the bespoke equipment at the Centre.

This dental micro component has a radio-opaque core with a hydrophilic polymer coating

A clinical trial of three years duration with annual 
check up for patients began in late 2007 using smartpoint. Informal feedback based on cases that have been monitored for more than three years has indicated the clinical results are good with good healing and no complications. A user panel of approximately 20 dentists has been set up to provide feedback on DRFP’s products. To date, there have been more than 1,200 cases documented with 14 failures (retreatment required). This failure rate of approximately 1% compares favourably with the figures for standard treatments that are reported to be up to 30%. Informal feedback from various sources (customers, user panel member and clinical trial) indicates that patients report low levels of post-operative pain, which was attributed to a less "aggressive” procedure (no force is required to compact the obturation point) and the good healing attributes of the product.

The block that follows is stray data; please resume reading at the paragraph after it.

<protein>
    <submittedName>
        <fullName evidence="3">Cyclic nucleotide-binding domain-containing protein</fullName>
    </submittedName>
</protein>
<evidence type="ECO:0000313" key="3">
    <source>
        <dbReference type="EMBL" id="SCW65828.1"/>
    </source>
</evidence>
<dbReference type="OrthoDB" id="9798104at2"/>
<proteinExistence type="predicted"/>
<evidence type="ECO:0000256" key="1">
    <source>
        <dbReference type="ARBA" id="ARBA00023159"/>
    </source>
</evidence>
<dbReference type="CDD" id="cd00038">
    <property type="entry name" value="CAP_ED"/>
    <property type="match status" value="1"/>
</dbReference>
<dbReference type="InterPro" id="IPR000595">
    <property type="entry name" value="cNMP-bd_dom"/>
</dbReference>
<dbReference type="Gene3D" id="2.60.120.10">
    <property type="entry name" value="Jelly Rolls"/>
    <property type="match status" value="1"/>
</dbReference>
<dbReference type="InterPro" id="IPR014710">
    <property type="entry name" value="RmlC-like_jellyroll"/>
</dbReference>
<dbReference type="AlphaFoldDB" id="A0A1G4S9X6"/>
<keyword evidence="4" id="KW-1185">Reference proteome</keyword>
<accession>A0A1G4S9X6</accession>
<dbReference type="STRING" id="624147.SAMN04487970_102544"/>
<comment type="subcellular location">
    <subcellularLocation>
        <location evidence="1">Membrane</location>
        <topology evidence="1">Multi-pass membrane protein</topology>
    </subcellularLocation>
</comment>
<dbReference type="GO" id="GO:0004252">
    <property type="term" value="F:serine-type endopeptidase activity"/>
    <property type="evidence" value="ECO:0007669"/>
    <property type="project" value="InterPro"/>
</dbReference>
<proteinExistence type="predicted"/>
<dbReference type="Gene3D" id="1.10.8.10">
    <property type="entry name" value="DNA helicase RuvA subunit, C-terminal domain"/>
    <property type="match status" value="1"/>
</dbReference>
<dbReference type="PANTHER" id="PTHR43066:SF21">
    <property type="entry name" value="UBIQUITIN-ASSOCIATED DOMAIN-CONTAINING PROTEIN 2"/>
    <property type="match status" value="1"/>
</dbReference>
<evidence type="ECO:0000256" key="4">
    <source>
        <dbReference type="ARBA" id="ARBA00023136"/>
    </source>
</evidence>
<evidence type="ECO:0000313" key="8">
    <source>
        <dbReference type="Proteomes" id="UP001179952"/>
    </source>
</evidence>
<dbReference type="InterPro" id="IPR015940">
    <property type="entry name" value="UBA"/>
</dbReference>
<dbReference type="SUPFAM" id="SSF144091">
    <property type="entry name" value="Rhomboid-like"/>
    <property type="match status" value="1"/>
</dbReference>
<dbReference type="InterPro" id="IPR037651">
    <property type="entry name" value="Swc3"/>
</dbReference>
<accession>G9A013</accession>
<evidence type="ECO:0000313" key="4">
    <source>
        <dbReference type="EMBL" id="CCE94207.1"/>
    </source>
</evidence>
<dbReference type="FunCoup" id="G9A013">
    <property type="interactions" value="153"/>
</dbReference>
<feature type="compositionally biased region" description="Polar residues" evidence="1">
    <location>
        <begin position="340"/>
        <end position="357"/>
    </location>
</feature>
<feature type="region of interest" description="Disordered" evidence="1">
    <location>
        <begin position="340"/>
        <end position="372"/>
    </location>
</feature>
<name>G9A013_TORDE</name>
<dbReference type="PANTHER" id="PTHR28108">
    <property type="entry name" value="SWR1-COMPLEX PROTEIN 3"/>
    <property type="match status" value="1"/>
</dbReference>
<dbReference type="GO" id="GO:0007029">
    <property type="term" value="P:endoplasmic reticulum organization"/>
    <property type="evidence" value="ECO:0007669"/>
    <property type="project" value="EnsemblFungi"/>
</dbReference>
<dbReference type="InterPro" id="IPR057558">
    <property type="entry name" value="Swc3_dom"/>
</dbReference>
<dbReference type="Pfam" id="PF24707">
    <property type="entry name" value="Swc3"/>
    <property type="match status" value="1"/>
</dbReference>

More than 100,000 points have been manufactured and there has been an increasing demand for the device from the dental community in mainland Europe and the UK. DRFP won recognition for propoint at the Medical Design Excellence 2011 awards. The collaborative work is now concentrating on process scale up. Critical to this goal will be an increase in core output utilising multi-cavity tooling with improved process repeatability and better product quality with tighter tolerances.

Dr Paul Reay is Business Development Manager, Polymer Engineering, School of Engineering, Design and Technology
University of Bradford, Richmond Road Bradford BD7 1DP, UK
tel. +44 (0)1274 233 744
e-mail: p.reay@bradford.ac.uk